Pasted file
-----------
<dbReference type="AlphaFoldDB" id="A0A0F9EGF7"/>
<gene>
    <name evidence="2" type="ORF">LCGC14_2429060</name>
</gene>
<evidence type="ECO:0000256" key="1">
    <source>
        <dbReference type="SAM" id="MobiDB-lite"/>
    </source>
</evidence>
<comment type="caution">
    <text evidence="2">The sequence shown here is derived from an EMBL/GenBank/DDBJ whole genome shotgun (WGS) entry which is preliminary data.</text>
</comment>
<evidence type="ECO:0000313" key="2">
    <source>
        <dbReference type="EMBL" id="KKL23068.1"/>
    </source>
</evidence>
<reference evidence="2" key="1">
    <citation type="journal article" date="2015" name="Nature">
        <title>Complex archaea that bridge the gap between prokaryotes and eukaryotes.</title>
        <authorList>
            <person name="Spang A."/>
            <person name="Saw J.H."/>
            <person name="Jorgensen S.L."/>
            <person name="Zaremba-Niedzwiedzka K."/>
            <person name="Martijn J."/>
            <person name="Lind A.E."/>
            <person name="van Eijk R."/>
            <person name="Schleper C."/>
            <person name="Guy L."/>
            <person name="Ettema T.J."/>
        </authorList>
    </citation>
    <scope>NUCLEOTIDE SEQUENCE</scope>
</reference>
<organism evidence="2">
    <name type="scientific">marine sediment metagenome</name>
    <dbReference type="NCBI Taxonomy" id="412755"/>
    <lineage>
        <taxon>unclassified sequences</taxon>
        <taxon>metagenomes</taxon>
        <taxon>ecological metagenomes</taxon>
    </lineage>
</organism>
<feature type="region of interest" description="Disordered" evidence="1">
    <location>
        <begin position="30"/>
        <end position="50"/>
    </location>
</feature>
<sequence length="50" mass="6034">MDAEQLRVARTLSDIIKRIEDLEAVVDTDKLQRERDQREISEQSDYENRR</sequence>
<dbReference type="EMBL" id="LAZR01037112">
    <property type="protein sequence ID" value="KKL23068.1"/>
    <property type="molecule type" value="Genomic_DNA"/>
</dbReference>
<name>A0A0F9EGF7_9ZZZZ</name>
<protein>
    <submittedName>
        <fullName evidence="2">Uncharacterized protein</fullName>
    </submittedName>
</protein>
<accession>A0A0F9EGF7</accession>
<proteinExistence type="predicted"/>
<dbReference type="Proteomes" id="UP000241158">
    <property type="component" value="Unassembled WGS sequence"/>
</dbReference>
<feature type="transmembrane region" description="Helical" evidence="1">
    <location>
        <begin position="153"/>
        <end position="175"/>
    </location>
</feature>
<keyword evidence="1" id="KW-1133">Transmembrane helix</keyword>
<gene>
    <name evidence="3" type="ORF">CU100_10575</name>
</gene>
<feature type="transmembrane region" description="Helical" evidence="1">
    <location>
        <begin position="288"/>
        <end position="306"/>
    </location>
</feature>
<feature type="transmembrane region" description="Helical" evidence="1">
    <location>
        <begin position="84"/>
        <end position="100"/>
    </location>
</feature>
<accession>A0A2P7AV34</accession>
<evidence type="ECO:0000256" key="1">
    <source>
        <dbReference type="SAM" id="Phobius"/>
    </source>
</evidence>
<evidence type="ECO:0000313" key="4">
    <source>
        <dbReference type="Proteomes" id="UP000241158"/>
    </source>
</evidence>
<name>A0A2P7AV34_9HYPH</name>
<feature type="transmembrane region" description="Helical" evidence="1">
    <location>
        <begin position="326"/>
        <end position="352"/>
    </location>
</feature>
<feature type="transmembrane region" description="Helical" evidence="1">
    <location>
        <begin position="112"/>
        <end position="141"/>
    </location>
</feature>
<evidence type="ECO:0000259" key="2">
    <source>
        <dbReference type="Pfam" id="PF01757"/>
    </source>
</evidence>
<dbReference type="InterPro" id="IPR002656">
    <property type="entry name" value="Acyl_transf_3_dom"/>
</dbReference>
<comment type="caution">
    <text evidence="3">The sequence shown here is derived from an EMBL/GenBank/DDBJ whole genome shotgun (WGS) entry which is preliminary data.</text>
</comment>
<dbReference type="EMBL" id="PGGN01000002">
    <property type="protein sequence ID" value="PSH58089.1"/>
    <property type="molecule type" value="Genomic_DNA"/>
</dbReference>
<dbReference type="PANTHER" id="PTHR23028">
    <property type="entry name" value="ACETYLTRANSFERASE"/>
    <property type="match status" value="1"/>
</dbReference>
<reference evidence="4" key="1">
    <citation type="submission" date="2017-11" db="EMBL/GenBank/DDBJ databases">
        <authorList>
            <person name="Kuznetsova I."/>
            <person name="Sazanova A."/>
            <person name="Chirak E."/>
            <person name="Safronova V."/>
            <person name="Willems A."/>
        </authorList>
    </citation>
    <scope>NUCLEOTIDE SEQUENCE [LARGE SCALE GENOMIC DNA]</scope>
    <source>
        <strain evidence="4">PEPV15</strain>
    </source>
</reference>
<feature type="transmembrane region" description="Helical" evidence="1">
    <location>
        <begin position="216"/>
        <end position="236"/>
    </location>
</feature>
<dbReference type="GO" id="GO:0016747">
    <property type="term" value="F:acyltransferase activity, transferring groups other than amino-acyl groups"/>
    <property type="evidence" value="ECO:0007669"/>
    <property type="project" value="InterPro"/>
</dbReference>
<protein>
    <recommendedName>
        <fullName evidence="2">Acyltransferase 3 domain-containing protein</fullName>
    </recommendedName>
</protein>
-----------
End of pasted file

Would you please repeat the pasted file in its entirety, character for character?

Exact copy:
<dbReference type="AlphaFoldDB" id="A0A0F9EGF7"/>
<gene>
    <name evidence="2" type="ORF">LCGC14_2429060</name>
</gene>
<evidence type="ECO:0000256" key="1">
    <source>
        <dbReference type="SAM" id="MobiDB-lite"/>
    </source>
</evidence>
<comment type="caution">
    <text evidence="2">The sequence shown here is derived from an EMBL/GenBank/DDBJ whole genome shotgun (WGS) entry which is preliminary data.</text>
</comment>
<evidence type="ECO:0000313" key="2">
    <source>
        <dbReference type="EMBL" id="KKL23068.1"/>
    </source>
</evidence>
<reference evidence="2" key="1">
    <citation type="journal article" date="2015" name="Nature">
        <title>Complex archaea that bridge the gap between prokaryotes and eukaryotes.</title>
        <authorList>
            <person name="Spang A."/>
            <person name="Saw J.H."/>
            <person name="Jorgensen S.L."/>
            <person name="Zaremba-Niedzwiedzka K."/>
            <person name="Martijn J."/>
            <person name="Lind A.E."/>
            <person name="van Eijk R."/>
            <person name="Schleper C."/>
            <person name="Guy L."/>
            <person name="Ettema T.J."/>
        </authorList>
    </citation>
    <scope>NUCLEOTIDE SEQUENCE</scope>
</reference>
<organism evidence="2">
    <name type="scientific">marine sediment metagenome</name>
    <dbReference type="NCBI Taxonomy" id="412755"/>
    <lineage>
        <taxon>unclassified sequences</taxon>
        <taxon>metagenomes</taxon>
        <taxon>ecological metagenomes</taxon>
    </lineage>
</organism>
<feature type="region of interest" description="Disordered" evidence="1">
    <location>
        <begin position="30"/>
        <end position="50"/>
    </location>
</feature>
<sequence length="50" mass="6034">MDAEQLRVARTLSDIIKRIEDLEAVVDTDKLQRERDQREISEQSDYENRR</sequence>
<dbReference type="EMBL" id="LAZR01037112">
    <property type="protein sequence ID" value="KKL23068.1"/>
    <property type="molecule type" value="Genomic_DNA"/>
</dbReference>
<name>A0A0F9EGF7_9ZZZZ</name>
<protein>
    <submittedName>
        <fullName evidence="2">Uncharacterized protein</fullName>
    </submittedName>
</protein>
<accession>A0A0F9EGF7</accession>
<proteinExistence type="predicted"/>
<dbReference type="Proteomes" id="UP000241158">
    <property type="component" value="Unassembled WGS sequence"/>
</dbReference>
<feature type="transmembrane region" description="Helical" evidence="1">
    <location>
        <begin position="153"/>
        <end position="175"/>
    </location>
</feature>
<keyword evidence="1" id="KW-1133">Transmembrane helix</keyword>
<gene>
    <name evidence="3" type="ORF">CU100_10575</name>
</gene>
<feature type="transmembrane region" description="Helical" evidence="1">
    <location>
        <begin position="288"/>
        <end position="306"/>
    </location>
</feature>
<feature type="transmembrane region" description="Helical" evidence="1">
    <location>
        <begin position="84"/>
        <end position="100"/>
    </location>
</feature>
<accession>A0A2P7AV34</accession>
<evidence type="ECO:0000256" key="1">
    <source>
        <dbReference type="SAM" id="Phobius"/>
    </source>
</evidence>
<evidence type="ECO:0000313" key="4">
    <source>
        <dbReference type="Proteomes" id="UP000241158"/>
    </source>
</evidence>
<name>A0A2P7AV34_9HYPH</name>
<feature type="transmembrane region" description="Helical" evidence="1">
    <location>
        <begin position="326"/>
        <end position="352"/>
    </location>
</feature>
<feature type="transmembrane region" description="Helical" evidence="1">
    <location>
        <begin position="112"/>
        <end position="141"/>
    </location>
</feature>
<evidence type="ECO:0000259" key="2">
    <source>
        <dbReference type="Pfam" id="PF01757"/>
    </source>
</evidence>
<dbReference type="InterPro" id="IPR002656">
    <property type="entry name" value="Acyl_transf_3_dom"/>
</dbReference>
<comment type="caution">
    <text evidence="3">The sequence shown here is derived from an EMBL/GenBank/DDBJ whole genome shotgun (WGS) entry which is preliminary data.</text>
</comment>
<dbReference type="EMBL" id="PGGN01000002">
    <property type="protein sequence ID" value="PSH58089.1"/>
    <property type="molecule type" value="Genomic_DNA"/>
</dbReference>
<dbReference type="PANTHER" id="PTHR23028">
    <property type="entry name" value="ACETYLTRANSFERASE"/>
    <property type="match status" value="1"/>
</dbReference>
<reference evidence="4" key="1">
    <citation type="submission" date="2017-11" db="EMBL/GenBank/DDBJ databases">
        <authorList>
            <person name="Kuznetsova I."/>
            <person name="Sazanova A."/>
            <person name="Chirak E."/>
            <person name="Safronova V."/>
            <person name="Willems A."/>
        </authorList>
    </citation>
    <scope>NUCLEOTIDE SEQUENCE [LARGE SCALE GENOMIC DNA]</scope>
    <source>
        <strain evidence="4">PEPV15</strain>
    </source>
</reference>
<feature type="transmembrane region" description="Helical" evidence="1">
    <location>
        <begin position="216"/>
        <end position="236"/>
    </location>
</feature>
<dbReference type="GO" id="GO:0016747">
    <property type="term" value="F:acyltransferase activity, transferring groups other than amino-acyl groups"/>
    <property type="evidence" value="ECO:0007669"/>
    <property type="project" value="InterPro"/>
</dbReference>
<protein>
    <recommendedName>
        <fullName evidence="2">Acyltransferase 3 domain-containing protein</fullName>
    </recommendedName>
</protein>